Watched at work? U bet UR on IM

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Instant messaging, once the best way to communicate sensitive information off the radar screen of your employer, is no longer a guaranteed private affair-despite the best efforts of many inventive users.

Remember that instant message you just sent to the new hire in the next cubicle? You know, the IM in which you made a disparaging remark about the manager down the hall? Or, how about that IM you just sent to a client about your department's push to 'run ahead' (trader talk for timing a trade a bit ahead of the market)?

Think twice next time. It's fair to assume that the boss-and maybe even the SEC-could be getting your IM messages now, too.

Dozens of new software programs with titles such as IMLogic and Facetime are wending their way into a growing number of US firms across the financial services landscape. Employers can read your once-untraceable IMs in detail, screening them for certain words or phrases -- either in real-time or at the end of each work day.

In addition, companies such as Merrill Lynch and Lehman Brothers are building new super IM systems of their own, which they say will be able to track, scrutinize and store all types of IM, whether internal, secure systems or those messages sent over less secure public IM systems such as AOL's AIM, Yahoo! Messenger and MSN Messenger.

And the IM offensive doesn't end there. Twenty-one financial firms, including Bank of America, ABN Amro and Credit Suisse First Boston, are teaming up as a group innocuously called the Financial Services Instant Messaging Association to promote the development of better and more secure IM technology throughout the industry (www.financialim.org).

Burn me once, shame on you...

Why the stepped up concern? Simply, companies burned in the past by careless use of email don't want to make the same mistakes with IM. And now the SEC, NASD and NYSE are telling firms to capture and archive all of their IM messages for three years - just like email. It was, after all, IM and email that tipped off government investigators to the fact that Wall Street energy traders were using cellphones and IMs to bypass employer surveillance of their desk phones and email.

The IM lockdown is playing out differently across the industry. Some banks, such as BNP Paribas, entirely ban the use of consumer IM accounts for most employees. Other companies, such as Thomas Weisel Partners LLC, a broker and investment banking firm in San Francisco, allow such accounts but use a type of monitoring software that can screen all forms of IM for key words and phrases-and influence employee policies, accordingly.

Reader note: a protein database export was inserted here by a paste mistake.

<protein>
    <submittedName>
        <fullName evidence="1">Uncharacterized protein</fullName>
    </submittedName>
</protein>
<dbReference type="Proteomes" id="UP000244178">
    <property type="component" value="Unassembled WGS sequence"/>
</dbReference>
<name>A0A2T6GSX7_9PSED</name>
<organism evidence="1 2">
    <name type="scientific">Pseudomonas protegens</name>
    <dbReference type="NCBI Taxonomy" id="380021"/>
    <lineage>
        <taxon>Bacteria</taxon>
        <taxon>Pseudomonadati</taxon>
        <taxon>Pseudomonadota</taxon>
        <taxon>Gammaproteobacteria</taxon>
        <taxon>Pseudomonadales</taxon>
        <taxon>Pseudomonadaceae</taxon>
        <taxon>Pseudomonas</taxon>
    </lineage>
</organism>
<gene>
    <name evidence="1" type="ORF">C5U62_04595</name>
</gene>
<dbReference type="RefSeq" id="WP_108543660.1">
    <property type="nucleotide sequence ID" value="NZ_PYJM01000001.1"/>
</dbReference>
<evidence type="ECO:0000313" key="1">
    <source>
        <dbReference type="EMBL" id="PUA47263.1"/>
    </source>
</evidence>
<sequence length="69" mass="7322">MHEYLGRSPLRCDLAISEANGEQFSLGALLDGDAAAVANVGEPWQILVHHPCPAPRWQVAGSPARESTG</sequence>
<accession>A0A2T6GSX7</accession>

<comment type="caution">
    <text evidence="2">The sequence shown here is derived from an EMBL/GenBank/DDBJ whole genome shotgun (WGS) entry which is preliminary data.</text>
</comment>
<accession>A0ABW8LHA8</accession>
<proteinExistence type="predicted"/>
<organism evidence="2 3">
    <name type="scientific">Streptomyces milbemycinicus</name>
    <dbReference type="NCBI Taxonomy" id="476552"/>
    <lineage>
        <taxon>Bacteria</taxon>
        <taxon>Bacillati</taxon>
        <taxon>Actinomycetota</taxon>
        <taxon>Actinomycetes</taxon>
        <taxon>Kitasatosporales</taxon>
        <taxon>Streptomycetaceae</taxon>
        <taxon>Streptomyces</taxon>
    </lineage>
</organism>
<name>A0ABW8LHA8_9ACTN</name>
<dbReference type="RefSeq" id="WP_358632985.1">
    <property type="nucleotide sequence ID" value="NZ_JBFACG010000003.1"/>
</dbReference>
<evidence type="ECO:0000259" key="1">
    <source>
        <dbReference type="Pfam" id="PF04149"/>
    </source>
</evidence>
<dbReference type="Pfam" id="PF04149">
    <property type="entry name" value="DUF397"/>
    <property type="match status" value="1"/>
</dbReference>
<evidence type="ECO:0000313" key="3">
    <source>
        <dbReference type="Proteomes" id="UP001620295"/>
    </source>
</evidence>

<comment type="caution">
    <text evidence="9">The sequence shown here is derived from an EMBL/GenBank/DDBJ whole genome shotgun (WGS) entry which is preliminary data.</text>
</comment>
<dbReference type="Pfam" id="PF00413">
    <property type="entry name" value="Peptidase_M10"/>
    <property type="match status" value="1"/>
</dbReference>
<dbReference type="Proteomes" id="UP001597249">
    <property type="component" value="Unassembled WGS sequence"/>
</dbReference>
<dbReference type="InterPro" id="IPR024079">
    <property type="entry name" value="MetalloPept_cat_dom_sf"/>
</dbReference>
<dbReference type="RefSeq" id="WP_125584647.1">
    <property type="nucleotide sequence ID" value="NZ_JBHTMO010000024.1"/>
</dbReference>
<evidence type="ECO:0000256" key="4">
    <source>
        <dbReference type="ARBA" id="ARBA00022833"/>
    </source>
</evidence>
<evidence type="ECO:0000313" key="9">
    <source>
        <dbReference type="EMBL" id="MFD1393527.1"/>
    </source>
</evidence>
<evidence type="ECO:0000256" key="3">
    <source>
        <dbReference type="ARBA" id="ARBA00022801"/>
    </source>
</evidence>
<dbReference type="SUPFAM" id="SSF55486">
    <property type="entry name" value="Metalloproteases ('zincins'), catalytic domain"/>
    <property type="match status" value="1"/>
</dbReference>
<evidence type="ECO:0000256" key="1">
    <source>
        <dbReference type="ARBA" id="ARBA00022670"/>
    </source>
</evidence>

Beth Cannon, Thomas Weisel's chief technology officer, says, 'We in IT see some of the IM conversations and I think people just don't think about some of the things they say sometimes, that people can see it and read it. I think people can become complacent, still.'

That complacency is backed up by a recent survey from the American Management Association showing that 22 percent of people who use IM at work think IM content isn't as big an employee issue as email, and that IM tends to be more casual and conversational and candid than email. With the use of IM expected by research firm Gartner to outpace email by 2007, it falls on financial services firms to train their people to think of IM as a serious paper trail.

IM 2 SEC?

'It's just a matter of time before an IM leads to an SEC case,' says Nate Root, an IM analyst with Forrester Research, a technology and business research firm.. 'Most IM use in the workplace is still consumer IM and many companies think they've actually shut it off, but there is a lot of rogue IM out there, still.' At Merrill, for example, before tougher rules and security technologies were put into effect, executives discovered 13 different IM networks being used by employees.

How bad can it get? Just ask Vince Agosta, the CEO of New York-based Trading LLC, a small broker dealer that provides trading services to hedge funds. 'We use IM like crazy, and our IM monitoring software is spotting dozens of policy violations each day, everything from the use of four-letter words to the spreading of rumors to suggestions of insider trading."

So far, he says, these policy violations have been innocent, mostly. 'There's a cultural mindset that isn't used to monitoring,' he says. So far, he says, employees get warned and gradually, he says, he's seen a decrease in some behaviors. But Agosta expects enforcement may get harder as IM usage grows inside and outside the firm.

Advice to the new hire or mid-level manager: You and your IM are not alone, so act accordingly. 'No question that a violation could become a fireable offense at some companies,' says Forrester's Root. A CIO of a major investment firm based in New York says his company has already fired three people for IM policy violations. Agosta at Trading says: 'This idea that IM gives you privacy? Get over it. It's getting so that only privacy you get at work is when you walk out onto the street.'

Privacy at work? Increasingly FUBAR, no question.

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